The United States Federal Emergency Management Agency (FEMA) has been the primary federal agency responsible for setting standards and guidelines for measuring the risks associated with potential hazards.
The Risk Analysis Branch of FEMA works toward identifying the scope of all natural hazards affecting a region and assessing the risks associated with those hazards. Program areas within the Risk Analysis Branch include:
- Risk MAP
- National Dam Safety Program (NDSP)
- National Hurricane Program (NHP)
- Natural Earthquake Hazards Reduction Program (NDHRP)
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Hospital-Based Hazard Vulnerability Risk Analysis
The hospital HVA serves as a needs assessment for the hospital’s Emergency Management program. This process often involves community partners and community emergency response agencies. Hospitals are required to conduct and annually review their Hazard Vulnerability Analysis (HVA).
The Joint Commission on Accreditation of Healthcare Organizations (JCAHO) significantly revised the standard for emergency management (EC.1.4) in the 2001 edition of the Comprehensive Accreditation Manual for Hospitals. This was done to bring hospital emergency planning into the same arena as emergency management in the community as a whole. Wording was revised so that all emergency response agencies “speak the same language” and work within compatible command structures.
Hospitals must now function as an integrated entity within the scope of the broader community. The HVA provides a systematic approach to recognizing hazards that might affect demand for the hospitals services or its ability to provide those services. The risks associated with each hazard are analyzed to prioritize planning, mitigation, response and recovery activities.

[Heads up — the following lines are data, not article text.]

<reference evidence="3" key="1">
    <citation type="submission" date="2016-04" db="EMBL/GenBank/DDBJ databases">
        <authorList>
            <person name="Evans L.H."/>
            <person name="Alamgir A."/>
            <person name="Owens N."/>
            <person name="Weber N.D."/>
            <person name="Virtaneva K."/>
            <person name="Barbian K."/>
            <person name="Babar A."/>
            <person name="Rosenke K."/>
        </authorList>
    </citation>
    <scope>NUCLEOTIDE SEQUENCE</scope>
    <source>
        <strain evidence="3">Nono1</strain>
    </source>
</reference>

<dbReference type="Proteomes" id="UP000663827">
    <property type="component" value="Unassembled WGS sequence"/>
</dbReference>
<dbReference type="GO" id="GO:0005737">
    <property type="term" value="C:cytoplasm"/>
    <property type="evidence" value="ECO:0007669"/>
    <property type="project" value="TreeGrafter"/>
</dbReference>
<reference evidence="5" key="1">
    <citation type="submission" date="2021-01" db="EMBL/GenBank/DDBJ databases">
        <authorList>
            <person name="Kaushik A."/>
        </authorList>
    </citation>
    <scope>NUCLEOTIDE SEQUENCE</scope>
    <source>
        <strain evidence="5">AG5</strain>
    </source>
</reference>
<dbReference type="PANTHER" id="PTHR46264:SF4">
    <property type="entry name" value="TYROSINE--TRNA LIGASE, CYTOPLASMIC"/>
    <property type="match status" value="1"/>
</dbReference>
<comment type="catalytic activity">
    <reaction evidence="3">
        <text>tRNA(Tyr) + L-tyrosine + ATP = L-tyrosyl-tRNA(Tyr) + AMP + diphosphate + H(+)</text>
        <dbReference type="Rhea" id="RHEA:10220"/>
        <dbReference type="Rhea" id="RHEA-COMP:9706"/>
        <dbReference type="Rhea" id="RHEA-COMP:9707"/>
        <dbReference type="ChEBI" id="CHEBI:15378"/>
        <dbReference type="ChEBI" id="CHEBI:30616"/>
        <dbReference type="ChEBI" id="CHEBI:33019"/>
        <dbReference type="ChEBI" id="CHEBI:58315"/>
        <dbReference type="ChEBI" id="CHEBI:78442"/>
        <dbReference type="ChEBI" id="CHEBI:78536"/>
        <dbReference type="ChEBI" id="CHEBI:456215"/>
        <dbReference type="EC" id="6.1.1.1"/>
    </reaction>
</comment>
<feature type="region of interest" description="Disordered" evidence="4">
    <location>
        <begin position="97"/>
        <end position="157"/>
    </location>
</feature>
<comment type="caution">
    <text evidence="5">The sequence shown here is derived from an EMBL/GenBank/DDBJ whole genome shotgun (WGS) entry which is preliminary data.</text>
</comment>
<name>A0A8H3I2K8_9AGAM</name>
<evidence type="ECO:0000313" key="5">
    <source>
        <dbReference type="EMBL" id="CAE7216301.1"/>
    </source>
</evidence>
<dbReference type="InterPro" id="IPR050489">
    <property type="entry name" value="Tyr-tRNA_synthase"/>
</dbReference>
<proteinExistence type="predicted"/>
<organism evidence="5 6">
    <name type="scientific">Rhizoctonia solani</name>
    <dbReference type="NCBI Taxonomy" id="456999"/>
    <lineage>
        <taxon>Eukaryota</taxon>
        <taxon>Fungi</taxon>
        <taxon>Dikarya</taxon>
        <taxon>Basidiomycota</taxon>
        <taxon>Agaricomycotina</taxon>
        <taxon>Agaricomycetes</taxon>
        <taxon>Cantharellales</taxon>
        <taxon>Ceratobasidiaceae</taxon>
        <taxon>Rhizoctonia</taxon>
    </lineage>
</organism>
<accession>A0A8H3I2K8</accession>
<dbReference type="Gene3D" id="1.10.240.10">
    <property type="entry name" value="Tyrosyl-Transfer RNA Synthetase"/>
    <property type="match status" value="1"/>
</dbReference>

Public Health-based Hazard Vulnerability Risk Analyses
Public health HVA risk analysis is relatively new. As part of the public health preparedness planning initiatives post 9/11, public health departments and agencies began teaming up with their community’s first responders including fire, police and emergency management agencies as part of a broader approach to state and local response to emergencies and disasters. The requirement for conducting a jurisdictional risk assessment along with an HVA is now part of the Public Health Emergency Preparedness (PHEP) planning capabilities funded by the PHEP Cooperative Agreement funded by CDC. The PHEP cooperative agreement is a critical source of funding for state, local, tribal and territorial public health departments.
Hazard Vulnerability Analysis (HVA): HVA can be defined as the identification of hazards and the direct and indirect effects these hazards may have on a vulnerable system, which contribute to the risk of disaster.
Risk: Risk is defined as the expectation of loss. Disaster planning rests upon risk assessment, which includes a determination of the propensity of things to be damaged (vulnerability) and an assessment of the community resources that will diminish impact. Thus, vulnerability to hazards and community resources work against each other.
Risk = Hazard * (Vulnerability – Resources)
Risk Assessment – The FEMA Risk Branch defines risk assessment as:
“A risk assessment identifies hazards and their associated risks, including threats to public health and safety, the environment, property damage, and economic loss. The assessments combine the probabilities with the consequences in a way that quantifies risk. Quantifying the risk is a powerful way to communicate the threat, determine the key factors that cause it to be high, and ultimately perform trade-off analyses to determine the most effective way to reduce, avoid, or otherwise control it.
Social Vulnerability – The social vulnerability construct defined by Cutter states that: “Vulnerability is the potential for loss of life or property due to hazards. The hazards-of-place model combines the biophysical vulnerability (physical characteristics of hazards and environment) and social vulnerability to determine an overall place vulnerability. Social vulnerability is represented as the social, economic, demographic, and housing characteristics that influence a community’s ability to respond to, cope with, recover from, and adapt environmental hazards.”